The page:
Concert Review

LIGHTNING SEEDS performs at the OLD FRUIT MARKET-GLASGOW

THE LIGHTNING SEEDS AT THE OLD FRUITMARKET, GLASOW 06/11/22

With support from BADLY DRAWN BOY

WORDS AND PHOTOGRAPHY – STUART STOTT

Whilst not a 90’s music fan by any stretch of the imagination a band that stands out is The Lightning Seeds. Also having never been to a gig in Glasgow’s Old Fruitmarket, so it was great to take on the assignment to review tonight’s proceedings

Support at tonight’s gig came from Badly Drawn Boy (Damon Gough) who, like Ian Broudie and his band the Lightning Seeds, first rose to prominence in the 90s

BADLY DRAWN BOY – PHOTO CREDIT STUART STOTT

PHOTO GALLERY – PHOTO CREDIT: STUART STOTT

Gough, with the ever-present beanie, seemed really honoured to be playing this gig and throughout his short set gave mention to the fantastic reception awarded to him by the crowd. He ran through some of his best-known tunes, including Something to Talk About and the beautiful, piano-led Silent Sigh, both of which came from the soundtrack to the film About a Boy.

Gough has the ability to blend his own life experiences with his songs which are a plethora of old and new played via piano, guitars, and harmonica, switching from one instrument to the next without missing a beat.

The music is melancholic and introverted but the affable Gough injects a lot of humour with his recollections and musings of the past which goes a long way when you’re a solo act with a crowd to warm up for the main event he did the job and did it well.

Ian Broudie originally emerged from the post-punk Liverpool music scene of the late seventies playing in the band “Big in Japan” alongside fellow band members Bill Drummond (KLF) Holly Johnson (Frankie Goes To Hollywood) Budgie (The Slits/ Siouxie And The Banshees) and Jayne Casey (Pink Military). Before the band ended in 1979 they created the independent record label Zoo Records which would later feature the band’s Teardrop Explodes and Echo & The Bunnymen.

THE LIGHTNING SEEDS – PHOTO CREDIT STUART STOTT

Tunes from Jollification, arguably the band’s most enduringly popular album to date, made up the bulk of tonight’s show with two highlights early on being “Lucky You “and Perfect”. Both sounded excellent. Ian weaved in a great guitar solo into “Lucky You“, reminding everyone that he’s more than just a gifted master of melody.

Broudie was on top form through the gig, with both his vocals and guitar playing sounding smooth and well polished, whilst not the chattiest guy in their world he did have us laugh at times but it was his absolute professionalism and that of his band that struck me as I just wasn’t expecting it.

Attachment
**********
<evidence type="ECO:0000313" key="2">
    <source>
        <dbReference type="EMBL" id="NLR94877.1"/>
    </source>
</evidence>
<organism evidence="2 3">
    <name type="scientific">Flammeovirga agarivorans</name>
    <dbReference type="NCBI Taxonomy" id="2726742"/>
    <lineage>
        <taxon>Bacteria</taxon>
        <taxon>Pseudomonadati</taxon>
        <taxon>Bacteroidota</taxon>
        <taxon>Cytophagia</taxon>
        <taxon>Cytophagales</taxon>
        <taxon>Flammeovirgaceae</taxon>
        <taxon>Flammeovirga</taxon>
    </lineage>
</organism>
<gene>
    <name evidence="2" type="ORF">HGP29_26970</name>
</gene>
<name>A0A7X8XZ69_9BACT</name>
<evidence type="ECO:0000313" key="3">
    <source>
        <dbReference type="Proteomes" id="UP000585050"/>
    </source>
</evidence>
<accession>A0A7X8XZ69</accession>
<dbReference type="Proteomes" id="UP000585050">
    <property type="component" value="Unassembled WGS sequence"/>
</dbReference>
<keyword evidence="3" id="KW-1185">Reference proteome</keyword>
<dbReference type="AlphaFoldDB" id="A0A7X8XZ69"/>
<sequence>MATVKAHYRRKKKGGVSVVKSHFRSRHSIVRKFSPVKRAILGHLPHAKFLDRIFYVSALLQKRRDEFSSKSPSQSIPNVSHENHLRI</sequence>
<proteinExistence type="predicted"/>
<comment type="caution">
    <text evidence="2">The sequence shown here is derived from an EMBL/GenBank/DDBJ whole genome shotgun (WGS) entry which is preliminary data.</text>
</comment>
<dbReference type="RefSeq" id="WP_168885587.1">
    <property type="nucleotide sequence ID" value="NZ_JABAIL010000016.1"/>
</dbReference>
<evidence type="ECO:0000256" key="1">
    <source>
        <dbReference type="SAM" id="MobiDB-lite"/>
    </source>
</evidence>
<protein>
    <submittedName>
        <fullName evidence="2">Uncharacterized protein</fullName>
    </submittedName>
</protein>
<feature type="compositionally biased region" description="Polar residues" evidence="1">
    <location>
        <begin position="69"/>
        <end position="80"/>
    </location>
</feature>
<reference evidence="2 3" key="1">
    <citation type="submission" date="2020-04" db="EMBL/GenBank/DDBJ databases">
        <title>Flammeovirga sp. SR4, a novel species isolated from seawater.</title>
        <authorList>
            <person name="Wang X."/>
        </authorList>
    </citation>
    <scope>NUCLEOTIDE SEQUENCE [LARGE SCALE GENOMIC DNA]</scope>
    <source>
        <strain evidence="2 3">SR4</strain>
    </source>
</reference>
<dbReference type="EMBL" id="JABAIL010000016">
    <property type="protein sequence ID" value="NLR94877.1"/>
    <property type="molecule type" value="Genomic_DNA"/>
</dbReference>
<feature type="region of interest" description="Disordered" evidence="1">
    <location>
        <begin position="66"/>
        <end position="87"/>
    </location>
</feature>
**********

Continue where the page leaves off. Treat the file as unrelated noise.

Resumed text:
Standing on Broudie’s right is his son Riley, about whom “The Life Of Riley” was written and he seems to enjoy the gig just as much as his dad, mouthing the words while providing subtle guitar flecks to the chorus lines.

Bass (Martyn Campbell) and drums (Jim Sharrock) generate more funk than expected, in conjunction with Adele Emmas on keyboards. More classics continued with “Sugar Coated Iceberg” and the wonderful “PURE”. “Great to Be Alive” was another new song – with a positive message – that went down quite well while Losing You and Emily Smiles – the latter co-written with Terry Hall of The Specials – off the new record were played one after the other.

I guess most people had come to hear the classics and they weren’t disappointed as the Brit-pop era was back in full swing as the rock pop anthems were belted out to the appreciative punters in the sizeable audience, Broudie showed that he’s still got it with his vocals carrying a perfect tune. You can tell they’re a band for the stage. The easy, natural flow they followed made it all seem effortless as great pop singles were blasted out.

PHOTO GALLERY – PHOTO CREDIT: STUART STOTT

The Lightning Seeds, who have always been an understated band who may not have generated the headlines of some of the ‘mad for it’ Madchester bands did but last night’s set was full of instantly recognisable tunes that played very well to the delight of the audience who left very happy indeed.

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